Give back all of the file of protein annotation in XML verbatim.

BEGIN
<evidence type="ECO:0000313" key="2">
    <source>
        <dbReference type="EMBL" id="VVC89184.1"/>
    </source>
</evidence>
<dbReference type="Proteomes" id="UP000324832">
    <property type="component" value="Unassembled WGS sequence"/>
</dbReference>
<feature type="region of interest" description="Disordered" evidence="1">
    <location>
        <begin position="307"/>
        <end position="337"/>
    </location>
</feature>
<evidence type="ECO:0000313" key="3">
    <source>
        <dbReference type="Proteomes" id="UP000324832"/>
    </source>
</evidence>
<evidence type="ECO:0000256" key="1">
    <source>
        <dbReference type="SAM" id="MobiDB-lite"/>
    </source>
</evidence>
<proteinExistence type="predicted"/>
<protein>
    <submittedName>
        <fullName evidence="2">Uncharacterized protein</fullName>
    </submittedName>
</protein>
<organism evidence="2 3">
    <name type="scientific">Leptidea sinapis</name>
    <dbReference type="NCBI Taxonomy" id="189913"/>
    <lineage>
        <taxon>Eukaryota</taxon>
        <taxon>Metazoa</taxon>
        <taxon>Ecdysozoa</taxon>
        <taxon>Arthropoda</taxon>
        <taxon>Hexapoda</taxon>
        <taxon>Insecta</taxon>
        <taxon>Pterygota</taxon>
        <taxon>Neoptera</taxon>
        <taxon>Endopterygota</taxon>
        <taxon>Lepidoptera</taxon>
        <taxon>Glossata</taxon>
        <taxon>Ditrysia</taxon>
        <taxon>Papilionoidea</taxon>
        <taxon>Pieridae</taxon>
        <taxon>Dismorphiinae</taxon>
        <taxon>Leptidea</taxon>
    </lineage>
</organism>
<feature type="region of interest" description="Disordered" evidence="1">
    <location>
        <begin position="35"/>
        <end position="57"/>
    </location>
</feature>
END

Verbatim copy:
<evidence type="ECO:0000313" key="2">
    <source>
        <dbReference type="EMBL" id="VVC89184.1"/>
    </source>
</evidence>
<dbReference type="Proteomes" id="UP000324832">
    <property type="component" value="Unassembled WGS sequence"/>
</dbReference>
<feature type="region of interest" description="Disordered" evidence="1">
    <location>
        <begin position="307"/>
        <end position="337"/>
    </location>
</feature>
<evidence type="ECO:0000313" key="3">
    <source>
        <dbReference type="Proteomes" id="UP000324832"/>
    </source>
</evidence>
<evidence type="ECO:0000256" key="1">
    <source>
        <dbReference type="SAM" id="MobiDB-lite"/>
    </source>
</evidence>
<proteinExistence type="predicted"/>
<protein>
    <submittedName>
        <fullName evidence="2">Uncharacterized protein</fullName>
    </submittedName>
</protein>
<organism evidence="2 3">
    <name type="scientific">Leptidea sinapis</name>
    <dbReference type="NCBI Taxonomy" id="189913"/>
    <lineage>
        <taxon>Eukaryota</taxon>
        <taxon>Metazoa</taxon>
        <taxon>Ecdysozoa</taxon>
        <taxon>Arthropoda</taxon>
        <taxon>Hexapoda</taxon>
        <taxon>Insecta</taxon>
        <taxon>Pterygota</taxon>
        <taxon>Neoptera</taxon>
        <taxon>Endopterygota</taxon>
        <taxon>Lepidoptera</taxon>
        <taxon>Glossata</taxon>
        <taxon>Ditrysia</taxon>
        <taxon>Papilionoidea</taxon>
        <taxon>Pieridae</taxon>
        <taxon>Dismorphiinae</taxon>
        <taxon>Leptidea</taxon>
    </lineage>
</organism>
<feature type="region of interest" description="Disordered" evidence="1">
    <location>
        <begin position="35"/>
        <end position="57"/>
    </location>
</feature>